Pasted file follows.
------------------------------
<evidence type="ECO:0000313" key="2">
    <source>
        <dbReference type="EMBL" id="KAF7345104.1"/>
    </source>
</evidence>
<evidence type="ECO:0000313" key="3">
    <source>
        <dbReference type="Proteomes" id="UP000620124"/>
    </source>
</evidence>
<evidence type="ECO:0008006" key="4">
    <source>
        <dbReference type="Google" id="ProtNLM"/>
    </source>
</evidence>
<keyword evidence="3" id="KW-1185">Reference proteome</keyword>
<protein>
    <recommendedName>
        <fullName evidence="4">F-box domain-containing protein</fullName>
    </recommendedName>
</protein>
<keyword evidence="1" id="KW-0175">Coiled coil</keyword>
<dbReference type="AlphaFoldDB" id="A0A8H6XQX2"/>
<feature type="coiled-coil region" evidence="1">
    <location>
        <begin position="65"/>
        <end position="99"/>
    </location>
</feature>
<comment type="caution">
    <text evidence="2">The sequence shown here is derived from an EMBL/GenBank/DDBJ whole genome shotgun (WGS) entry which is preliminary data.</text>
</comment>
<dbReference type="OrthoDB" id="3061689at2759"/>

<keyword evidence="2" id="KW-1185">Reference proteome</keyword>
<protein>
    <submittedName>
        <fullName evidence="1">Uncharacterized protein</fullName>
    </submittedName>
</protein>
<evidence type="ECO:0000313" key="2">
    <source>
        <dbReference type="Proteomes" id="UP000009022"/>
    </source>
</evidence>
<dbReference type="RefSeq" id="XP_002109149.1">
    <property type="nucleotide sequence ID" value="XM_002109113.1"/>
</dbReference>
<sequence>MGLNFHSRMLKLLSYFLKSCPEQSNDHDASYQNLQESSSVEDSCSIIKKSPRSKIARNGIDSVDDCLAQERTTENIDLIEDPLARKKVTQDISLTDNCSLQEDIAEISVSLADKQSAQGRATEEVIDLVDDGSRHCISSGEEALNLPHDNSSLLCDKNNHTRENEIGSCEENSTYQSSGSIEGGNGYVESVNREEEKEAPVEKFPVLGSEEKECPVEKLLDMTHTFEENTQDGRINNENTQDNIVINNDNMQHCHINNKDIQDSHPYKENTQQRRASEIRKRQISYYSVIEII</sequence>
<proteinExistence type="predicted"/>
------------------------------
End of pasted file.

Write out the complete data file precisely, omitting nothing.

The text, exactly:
<evidence type="ECO:0000313" key="2">
    <source>
        <dbReference type="EMBL" id="KAF7345104.1"/>
    </source>
</evidence>
<evidence type="ECO:0000313" key="3">
    <source>
        <dbReference type="Proteomes" id="UP000620124"/>
    </source>
</evidence>
<evidence type="ECO:0008006" key="4">
    <source>
        <dbReference type="Google" id="ProtNLM"/>
    </source>
</evidence>
<keyword evidence="3" id="KW-1185">Reference proteome</keyword>
<protein>
    <recommendedName>
        <fullName evidence="4">F-box domain-containing protein</fullName>
    </recommendedName>
</protein>
<keyword evidence="1" id="KW-0175">Coiled coil</keyword>
<dbReference type="AlphaFoldDB" id="A0A8H6XQX2"/>
<feature type="coiled-coil region" evidence="1">
    <location>
        <begin position="65"/>
        <end position="99"/>
    </location>
</feature>
<comment type="caution">
    <text evidence="2">The sequence shown here is derived from an EMBL/GenBank/DDBJ whole genome shotgun (WGS) entry which is preliminary data.</text>
</comment>
<dbReference type="OrthoDB" id="3061689at2759"/>

<keyword evidence="2" id="KW-1185">Reference proteome</keyword>
<protein>
    <submittedName>
        <fullName evidence="1">Uncharacterized protein</fullName>
    </submittedName>
</protein>
<evidence type="ECO:0000313" key="2">
    <source>
        <dbReference type="Proteomes" id="UP000009022"/>
    </source>
</evidence>
<dbReference type="RefSeq" id="XP_002109149.1">
    <property type="nucleotide sequence ID" value="XM_002109113.1"/>
</dbReference>
<sequence>MGLNFHSRMLKLLSYFLKSCPEQSNDHDASYQNLQESSSVEDSCSIIKKSPRSKIARNGIDSVDDCLAQERTTENIDLIEDPLARKKVTQDISLTDNCSLQEDIAEISVSLADKQSAQGRATEEVIDLVDDGSRHCISSGEEALNLPHDNSSLLCDKNNHTRENEIGSCEENSTYQSSGSIEGGNGYVESVNREEEKEAPVEKFPVLGSEEKECPVEKLLDMTHTFEENTQDGRINNENTQDNIVINNDNMQHCHINNKDIQDSHPYKENTQQRRASEIRKRQISYYSVIEII</sequence>
<proteinExistence type="predicted"/>